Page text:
Flora and Fauna – Concept and characteristics

We explain what flora and fauna are and what their main elements are. Also, what are the native flora and fauna.

Flora and fauna
Flora and fauna are living elements that make up a specific biome.

What are flora and fauna?

Both flora and fauna are types of biotic elements of a given ecosystemIn other words, they are living elements that make up and in many cases make up a specific biome of our planet.

These terms, separately or together, are used to refer to the type of life specific to a specific geographic region or country: when we refer to flora, we refer to plant life (trees, shrubs, fungi, photosynthetic bacteria, etc.); and when we refer to fauna, then to the animal (reptiles, mammals, birds, protozoa, insects, etc.). In both cases, they are life forms adapted to the particular conditions of the environment to which we refer.

The relationships between flora and fauna are key to determining how life operates in a given place, be it an underwater habitat, an Amazon rainforest, or the intestinal entrails of a complex organism, such as the human body. In general terms, the flora involves the producing organisms, whether they are photosynthetic or not, and the fauna, on the other hand, the consumers in their different levels of trophic organization: herbivores, predators and decomposers.

Both categories are useful for the study from different perspectives and disciplines of a given region, since life is one of the elements that most chemically and physically modify the environment, along with erosion and other natural phenomena on the planet.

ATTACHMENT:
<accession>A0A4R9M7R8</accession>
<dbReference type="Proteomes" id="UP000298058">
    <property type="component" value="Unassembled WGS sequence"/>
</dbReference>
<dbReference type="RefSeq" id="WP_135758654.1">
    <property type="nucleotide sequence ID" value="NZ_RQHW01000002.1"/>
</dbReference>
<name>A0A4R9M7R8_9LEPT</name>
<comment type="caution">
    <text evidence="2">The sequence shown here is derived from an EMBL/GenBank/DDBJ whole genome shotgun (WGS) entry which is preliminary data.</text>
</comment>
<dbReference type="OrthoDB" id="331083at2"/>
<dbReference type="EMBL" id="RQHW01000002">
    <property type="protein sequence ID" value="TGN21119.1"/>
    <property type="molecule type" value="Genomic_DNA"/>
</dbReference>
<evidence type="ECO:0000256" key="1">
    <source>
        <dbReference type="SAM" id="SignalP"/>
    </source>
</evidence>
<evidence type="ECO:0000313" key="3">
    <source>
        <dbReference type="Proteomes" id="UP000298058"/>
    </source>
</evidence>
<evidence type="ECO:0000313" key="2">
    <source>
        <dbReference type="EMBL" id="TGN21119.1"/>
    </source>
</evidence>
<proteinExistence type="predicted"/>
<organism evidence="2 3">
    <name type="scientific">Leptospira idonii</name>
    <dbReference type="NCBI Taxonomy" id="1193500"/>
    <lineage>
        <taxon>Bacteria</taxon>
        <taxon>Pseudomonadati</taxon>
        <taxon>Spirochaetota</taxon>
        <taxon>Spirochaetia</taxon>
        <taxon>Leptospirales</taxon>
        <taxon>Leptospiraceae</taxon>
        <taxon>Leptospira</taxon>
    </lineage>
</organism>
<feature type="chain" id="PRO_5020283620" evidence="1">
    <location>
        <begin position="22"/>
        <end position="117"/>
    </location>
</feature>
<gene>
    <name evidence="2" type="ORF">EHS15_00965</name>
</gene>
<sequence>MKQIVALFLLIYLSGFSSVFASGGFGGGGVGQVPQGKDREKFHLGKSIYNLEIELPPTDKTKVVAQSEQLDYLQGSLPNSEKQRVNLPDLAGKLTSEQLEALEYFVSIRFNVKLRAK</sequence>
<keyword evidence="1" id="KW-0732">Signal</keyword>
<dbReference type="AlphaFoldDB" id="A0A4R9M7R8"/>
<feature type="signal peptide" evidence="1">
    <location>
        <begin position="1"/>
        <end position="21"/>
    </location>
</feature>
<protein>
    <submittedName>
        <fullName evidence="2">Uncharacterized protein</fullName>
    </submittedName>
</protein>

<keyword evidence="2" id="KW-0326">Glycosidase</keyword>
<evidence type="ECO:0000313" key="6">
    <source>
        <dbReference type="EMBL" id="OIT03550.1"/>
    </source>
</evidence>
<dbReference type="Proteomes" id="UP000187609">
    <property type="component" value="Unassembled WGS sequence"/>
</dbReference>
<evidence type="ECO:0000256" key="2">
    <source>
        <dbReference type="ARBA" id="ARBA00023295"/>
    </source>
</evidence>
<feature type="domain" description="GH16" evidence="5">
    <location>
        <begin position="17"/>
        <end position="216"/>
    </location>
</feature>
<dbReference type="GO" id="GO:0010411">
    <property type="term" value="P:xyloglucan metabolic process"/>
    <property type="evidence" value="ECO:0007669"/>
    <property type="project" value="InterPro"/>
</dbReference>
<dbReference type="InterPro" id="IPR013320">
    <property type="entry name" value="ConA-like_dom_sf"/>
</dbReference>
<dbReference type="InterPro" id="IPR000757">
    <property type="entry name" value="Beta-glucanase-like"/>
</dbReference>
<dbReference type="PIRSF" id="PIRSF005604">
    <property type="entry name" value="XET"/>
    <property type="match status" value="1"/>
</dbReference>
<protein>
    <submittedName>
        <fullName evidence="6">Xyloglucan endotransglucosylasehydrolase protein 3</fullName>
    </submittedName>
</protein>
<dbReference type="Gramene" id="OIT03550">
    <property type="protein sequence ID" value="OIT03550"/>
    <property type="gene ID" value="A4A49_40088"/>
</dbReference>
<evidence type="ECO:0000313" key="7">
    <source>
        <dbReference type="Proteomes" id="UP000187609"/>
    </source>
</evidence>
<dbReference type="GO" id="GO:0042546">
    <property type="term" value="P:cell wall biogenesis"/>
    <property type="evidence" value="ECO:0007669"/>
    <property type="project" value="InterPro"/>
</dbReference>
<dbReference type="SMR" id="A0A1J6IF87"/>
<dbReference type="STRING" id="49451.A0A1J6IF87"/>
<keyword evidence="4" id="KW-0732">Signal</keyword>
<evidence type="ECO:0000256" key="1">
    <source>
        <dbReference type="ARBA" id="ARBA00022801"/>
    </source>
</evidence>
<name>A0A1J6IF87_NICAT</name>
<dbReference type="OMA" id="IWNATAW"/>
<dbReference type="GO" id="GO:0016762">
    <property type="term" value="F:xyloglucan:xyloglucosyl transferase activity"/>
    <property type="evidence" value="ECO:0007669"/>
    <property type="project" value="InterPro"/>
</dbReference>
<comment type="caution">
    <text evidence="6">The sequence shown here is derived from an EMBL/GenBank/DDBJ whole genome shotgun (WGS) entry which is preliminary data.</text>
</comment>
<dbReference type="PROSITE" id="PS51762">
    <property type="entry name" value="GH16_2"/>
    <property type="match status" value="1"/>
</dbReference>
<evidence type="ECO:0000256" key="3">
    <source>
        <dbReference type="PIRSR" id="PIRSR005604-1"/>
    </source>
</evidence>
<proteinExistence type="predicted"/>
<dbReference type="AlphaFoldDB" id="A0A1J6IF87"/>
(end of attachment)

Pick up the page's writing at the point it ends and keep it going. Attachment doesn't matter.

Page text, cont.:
Native flora and fauna

Flora and fauna
The native flora and fauna refer to the animal and plant life of a specific place.

On the other hand, we speak of autochthonous flora and / or autochthonous fauna when it is desired to refer to plant and animal life, respectively, which is exclusive to a geographic region.

Since life migrates and spreads, and also changes in time, the categories of the autochthonous try to define the “native” species, that is, unique to a place, often to understand their kinship ties with other better known ones, or to draw attention to their uniqueness in terms of preserving the planet’s biodiversity.

Thus, a region can have rich or poor native flora or fauna, depending on whether the level of diversity of the species that make life in its spaces is high or low.

The general impoverishment of biodiversity, as species become extinct due to pollution or destruction of their habitat, is one of the main ecological problems facing the post-industrial world, and for which we humans are largely responsible.